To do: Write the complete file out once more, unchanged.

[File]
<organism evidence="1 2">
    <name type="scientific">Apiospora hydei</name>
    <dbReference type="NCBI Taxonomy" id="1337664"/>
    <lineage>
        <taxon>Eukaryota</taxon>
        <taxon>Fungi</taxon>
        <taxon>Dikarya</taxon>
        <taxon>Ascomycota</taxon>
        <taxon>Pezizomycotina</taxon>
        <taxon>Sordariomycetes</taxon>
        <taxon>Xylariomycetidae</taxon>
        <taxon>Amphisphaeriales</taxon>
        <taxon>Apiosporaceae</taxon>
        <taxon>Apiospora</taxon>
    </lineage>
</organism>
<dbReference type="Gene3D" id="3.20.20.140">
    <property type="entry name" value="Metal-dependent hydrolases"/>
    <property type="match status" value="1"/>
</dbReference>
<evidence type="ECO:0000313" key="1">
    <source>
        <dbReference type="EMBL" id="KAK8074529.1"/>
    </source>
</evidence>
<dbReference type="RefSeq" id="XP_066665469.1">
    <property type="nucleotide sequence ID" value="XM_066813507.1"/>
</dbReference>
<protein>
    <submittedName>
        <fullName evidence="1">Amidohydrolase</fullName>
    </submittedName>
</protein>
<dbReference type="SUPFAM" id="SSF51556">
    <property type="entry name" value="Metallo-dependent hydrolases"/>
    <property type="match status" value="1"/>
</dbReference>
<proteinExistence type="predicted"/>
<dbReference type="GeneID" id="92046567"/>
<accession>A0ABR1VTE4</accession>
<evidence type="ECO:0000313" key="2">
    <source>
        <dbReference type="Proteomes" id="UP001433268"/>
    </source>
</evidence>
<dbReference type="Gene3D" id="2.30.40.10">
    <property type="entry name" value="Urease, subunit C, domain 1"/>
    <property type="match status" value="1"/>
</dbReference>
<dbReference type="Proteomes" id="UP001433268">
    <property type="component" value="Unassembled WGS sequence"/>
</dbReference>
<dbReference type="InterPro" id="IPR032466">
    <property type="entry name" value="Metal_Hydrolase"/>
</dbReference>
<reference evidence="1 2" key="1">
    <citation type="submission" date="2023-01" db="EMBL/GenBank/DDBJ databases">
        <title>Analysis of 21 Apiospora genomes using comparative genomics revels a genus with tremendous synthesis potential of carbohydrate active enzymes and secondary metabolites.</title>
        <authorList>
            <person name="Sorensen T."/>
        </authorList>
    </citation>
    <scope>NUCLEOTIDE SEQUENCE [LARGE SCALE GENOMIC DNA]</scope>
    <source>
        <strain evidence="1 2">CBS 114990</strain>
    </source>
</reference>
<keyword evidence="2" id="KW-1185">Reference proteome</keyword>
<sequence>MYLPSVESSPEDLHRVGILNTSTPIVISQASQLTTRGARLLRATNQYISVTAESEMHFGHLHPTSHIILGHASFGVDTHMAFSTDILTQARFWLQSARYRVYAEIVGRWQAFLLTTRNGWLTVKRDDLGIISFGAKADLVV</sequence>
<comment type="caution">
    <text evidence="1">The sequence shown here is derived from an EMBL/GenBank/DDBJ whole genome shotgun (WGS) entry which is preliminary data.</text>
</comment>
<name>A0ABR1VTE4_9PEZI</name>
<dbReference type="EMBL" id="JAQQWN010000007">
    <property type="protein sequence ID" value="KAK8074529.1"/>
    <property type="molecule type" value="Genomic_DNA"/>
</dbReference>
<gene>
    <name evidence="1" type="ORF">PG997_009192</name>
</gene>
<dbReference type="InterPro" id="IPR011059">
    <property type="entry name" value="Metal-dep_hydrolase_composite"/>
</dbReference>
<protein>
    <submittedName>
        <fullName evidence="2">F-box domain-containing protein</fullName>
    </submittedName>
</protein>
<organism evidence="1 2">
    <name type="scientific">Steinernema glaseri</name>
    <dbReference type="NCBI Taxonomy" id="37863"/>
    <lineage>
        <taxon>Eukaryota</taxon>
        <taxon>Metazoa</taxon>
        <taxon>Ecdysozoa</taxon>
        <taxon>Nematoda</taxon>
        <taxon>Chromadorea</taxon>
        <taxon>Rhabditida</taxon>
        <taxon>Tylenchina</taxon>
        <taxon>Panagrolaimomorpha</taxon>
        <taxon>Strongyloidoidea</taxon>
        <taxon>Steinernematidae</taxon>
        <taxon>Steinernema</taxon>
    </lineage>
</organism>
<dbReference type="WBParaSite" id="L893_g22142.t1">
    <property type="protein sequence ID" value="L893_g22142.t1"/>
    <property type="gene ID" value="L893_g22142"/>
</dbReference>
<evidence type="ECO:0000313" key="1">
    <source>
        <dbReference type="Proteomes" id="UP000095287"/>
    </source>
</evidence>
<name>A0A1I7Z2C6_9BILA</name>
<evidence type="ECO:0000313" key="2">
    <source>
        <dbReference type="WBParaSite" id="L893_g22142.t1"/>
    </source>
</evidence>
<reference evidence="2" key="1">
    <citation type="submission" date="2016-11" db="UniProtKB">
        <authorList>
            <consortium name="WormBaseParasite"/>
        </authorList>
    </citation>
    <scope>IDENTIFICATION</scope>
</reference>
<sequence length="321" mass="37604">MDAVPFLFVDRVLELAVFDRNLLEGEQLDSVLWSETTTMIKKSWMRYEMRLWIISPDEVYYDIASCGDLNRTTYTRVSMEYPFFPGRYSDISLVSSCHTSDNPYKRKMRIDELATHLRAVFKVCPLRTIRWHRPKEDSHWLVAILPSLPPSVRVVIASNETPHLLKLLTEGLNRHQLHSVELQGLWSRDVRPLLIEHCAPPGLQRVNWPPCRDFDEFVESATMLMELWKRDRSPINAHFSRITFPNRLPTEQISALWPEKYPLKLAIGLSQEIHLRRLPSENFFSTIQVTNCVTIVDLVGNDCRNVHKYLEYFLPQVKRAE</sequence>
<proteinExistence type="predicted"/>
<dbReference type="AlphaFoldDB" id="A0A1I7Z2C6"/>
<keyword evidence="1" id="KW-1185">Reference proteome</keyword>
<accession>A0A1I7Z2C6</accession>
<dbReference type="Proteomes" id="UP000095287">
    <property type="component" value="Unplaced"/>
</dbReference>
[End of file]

<organism evidence="1 2">
    <name type="scientific">Apiospora hydei</name>
    <dbReference type="NCBI Taxonomy" id="1337664"/>
    <lineage>
        <taxon>Eukaryota</taxon>
        <taxon>Fungi</taxon>
        <taxon>Dikarya</taxon>
        <taxon>Ascomycota</taxon>
        <taxon>Pezizomycotina</taxon>
        <taxon>Sordariomycetes</taxon>
        <taxon>Xylariomycetidae</taxon>
        <taxon>Amphisphaeriales</taxon>
        <taxon>Apiosporaceae</taxon>
        <taxon>Apiospora</taxon>
    </lineage>
</organism>
<dbReference type="Gene3D" id="3.20.20.140">
    <property type="entry name" value="Metal-dependent hydrolases"/>
    <property type="match status" value="1"/>
</dbReference>
<evidence type="ECO:0000313" key="1">
    <source>
        <dbReference type="EMBL" id="KAK8074529.1"/>
    </source>
</evidence>
<dbReference type="RefSeq" id="XP_066665469.1">
    <property type="nucleotide sequence ID" value="XM_066813507.1"/>
</dbReference>
<protein>
    <submittedName>
        <fullName evidence="1">Amidohydrolase</fullName>
    </submittedName>
</protein>
<dbReference type="SUPFAM" id="SSF51556">
    <property type="entry name" value="Metallo-dependent hydrolases"/>
    <property type="match status" value="1"/>
</dbReference>
<proteinExistence type="predicted"/>
<dbReference type="GeneID" id="92046567"/>
<accession>A0ABR1VTE4</accession>
<evidence type="ECO:0000313" key="2">
    <source>
        <dbReference type="Proteomes" id="UP001433268"/>
    </source>
</evidence>
<dbReference type="Gene3D" id="2.30.40.10">
    <property type="entry name" value="Urease, subunit C, domain 1"/>
    <property type="match status" value="1"/>
</dbReference>
<dbReference type="Proteomes" id="UP001433268">
    <property type="component" value="Unassembled WGS sequence"/>
</dbReference>
<dbReference type="InterPro" id="IPR032466">
    <property type="entry name" value="Metal_Hydrolase"/>
</dbReference>
<reference evidence="1 2" key="1">
    <citation type="submission" date="2023-01" db="EMBL/GenBank/DDBJ databases">
        <title>Analysis of 21 Apiospora genomes using comparative genomics revels a genus with tremendous synthesis potential of carbohydrate active enzymes and secondary metabolites.</title>
        <authorList>
            <person name="Sorensen T."/>
        </authorList>
    </citation>
    <scope>NUCLEOTIDE SEQUENCE [LARGE SCALE GENOMIC DNA]</scope>
    <source>
        <strain evidence="1 2">CBS 114990</strain>
    </source>
</reference>
<keyword evidence="2" id="KW-1185">Reference proteome</keyword>
<sequence>MYLPSVESSPEDLHRVGILNTSTPIVISQASQLTTRGARLLRATNQYISVTAESEMHFGHLHPTSHIILGHASFGVDTHMAFSTDILTQARFWLQSARYRVYAEIVGRWQAFLLTTRNGWLTVKRDDLGIISFGAKADLVV</sequence>
<comment type="caution">
    <text evidence="1">The sequence shown here is derived from an EMBL/GenBank/DDBJ whole genome shotgun (WGS) entry which is preliminary data.</text>
</comment>
<name>A0ABR1VTE4_9PEZI</name>
<dbReference type="EMBL" id="JAQQWN010000007">
    <property type="protein sequence ID" value="KAK8074529.1"/>
    <property type="molecule type" value="Genomic_DNA"/>
</dbReference>
<gene>
    <name evidence="1" type="ORF">PG997_009192</name>
</gene>
<dbReference type="InterPro" id="IPR011059">
    <property type="entry name" value="Metal-dep_hydrolase_composite"/>
</dbReference>
<protein>
    <submittedName>
        <fullName evidence="2">F-box domain-containing protein</fullName>
    </submittedName>
</protein>
<organism evidence="1 2">
    <name type="scientific">Steinernema glaseri</name>
    <dbReference type="NCBI Taxonomy" id="37863"/>
    <lineage>
        <taxon>Eukaryota</taxon>
        <taxon>Metazoa</taxon>
        <taxon>Ecdysozoa</taxon>
        <taxon>Nematoda</taxon>
        <taxon>Chromadorea</taxon>
        <taxon>Rhabditida</taxon>
        <taxon>Tylenchina</taxon>
        <taxon>Panagrolaimomorpha</taxon>
        <taxon>Strongyloidoidea</taxon>
        <taxon>Steinernematidae</taxon>
        <taxon>Steinernema</taxon>
    </lineage>
</organism>
<dbReference type="WBParaSite" id="L893_g22142.t1">
    <property type="protein sequence ID" value="L893_g22142.t1"/>
    <property type="gene ID" value="L893_g22142"/>
</dbReference>
<evidence type="ECO:0000313" key="1">
    <source>
        <dbReference type="Proteomes" id="UP000095287"/>
    </source>
</evidence>
<name>A0A1I7Z2C6_9BILA</name>
<evidence type="ECO:0000313" key="2">
    <source>
        <dbReference type="WBParaSite" id="L893_g22142.t1"/>
    </source>
</evidence>
<reference evidence="2" key="1">
    <citation type="submission" date="2016-11" db="UniProtKB">
        <authorList>
            <consortium name="WormBaseParasite"/>
        </authorList>
    </citation>
    <scope>IDENTIFICATION</scope>
</reference>
<sequence length="321" mass="37604">MDAVPFLFVDRVLELAVFDRNLLEGEQLDSVLWSETTTMIKKSWMRYEMRLWIISPDEVYYDIASCGDLNRTTYTRVSMEYPFFPGRYSDISLVSSCHTSDNPYKRKMRIDELATHLRAVFKVCPLRTIRWHRPKEDSHWLVAILPSLPPSVRVVIASNETPHLLKLLTEGLNRHQLHSVELQGLWSRDVRPLLIEHCAPPGLQRVNWPPCRDFDEFVESATMLMELWKRDRSPINAHFSRITFPNRLPTEQISALWPEKYPLKLAIGLSQEIHLRRLPSENFFSTIQVTNCVTIVDLVGNDCRNVHKYLEYFLPQVKRAE</sequence>
<proteinExistence type="predicted"/>
<dbReference type="AlphaFoldDB" id="A0A1I7Z2C6"/>
<keyword evidence="1" id="KW-1185">Reference proteome</keyword>
<accession>A0A1I7Z2C6</accession>
<dbReference type="Proteomes" id="UP000095287">
    <property type="component" value="Unplaced"/>
</dbReference>